The Pacific Northwest Seismic Network summarized this mid-morning quake as “an eerie, 6.5-magnitude revisitation of the 1949 quake, centered again near Olympia, [which] caused the deaths of four elderly women who suffered heart attacks and three other persons hit by falling debris.”
Here are a few accounts published in the Seattle Times of April 29. First Space Needle Restaurant manager Basil Miaullis: “First we felt a bounce and than an oscillation–a whipping around. Everybody stayed put. There was no panic. No one ran for the elevators. And when it was all over, everybody finished breakfast just about as if it never had happened.
“John Graham, the architect whose firm designed the Space Needle, was here. He wanted to know how much the Needle swayed. It swayed a little more than it did during the big Columbus Day windstorm in October, 1962, during the World’s Fair. It was just like riding the top of a flagpole.
“The Space Needle has such a low center of gravity that it did not affect us as much as people might think. All we lost was a couple of bottles of booze. This place is built to take it.”
Mrs. Patrick Murphy, comparing the quake to the one in 1949: “This one terrified me, too. I couldn’t move. I just stood there, watching the telephone wires wiggle and my lamp fall off the television set, and then little cracks opened in the breakfast nook wall.”
Mrs. Warren Reynolds: “My son, Michael, 9, was in the bathroom, and he was too scared to come out. My daughter, Denise, 7, let me hold her on the bed. Bottles kept falling on the dresser, the mirror fell, pictures tipped over and the birdcase swung so violently it chipped the wall. That crazy bird is still chirping.”
After the Loma Prieta quake, Gordon Vickery, Seattle fire chief for this quake, remembered the collapse of a water tank at Fisher Flouring Mills on Harbor Island. He said of the tanks businesses around town had: ”Many of them shook off in the ’49 quake. The rest of them went in ’65. They were big wooden tanks on steel frames and the water sloshed them off. Harbor Island was all built on landfill. Those buildings are constructed on a bowl of Jell-O.”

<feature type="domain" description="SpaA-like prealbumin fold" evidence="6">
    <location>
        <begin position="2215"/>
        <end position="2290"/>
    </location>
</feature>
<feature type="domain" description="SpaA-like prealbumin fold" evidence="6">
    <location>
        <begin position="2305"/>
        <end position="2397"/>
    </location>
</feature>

Also, in March 2001, Tim Menees, an editorial cartoonist for the Pittsburgh Post-Gazette, responded to the Nisqually quake by telling his story of living through this quake. He wrote:
In 1965, I was roused out of my slumber by the third worst [earthquake to hit Seattle]. . . .
My roommates and I, University of Washington juniors, living in an old Tudor-style apartment building, the main floor of which had been a college hangout when Mom had been a bobbysoxer freshman. I had a late morning class and we had been up late studying — or more likely out drinking beer. I thought Mike was shaking me until I looked over and he was sitting up in his bed staring back at me. Our building was creaking and a hanging sign outside our second-floor window was flapping back and forth.
When nature decides to get in our face, it seems to take its sweet time. In fact, Seattle’s latest assault lasted only half a minute. But when you’re standing in your underwear in an old doorway as your apartment building undulates around you and plates are crashing to the floor, you are not watching the clock’s second hand. You are focused on one thought: “Please, God, make this stop.”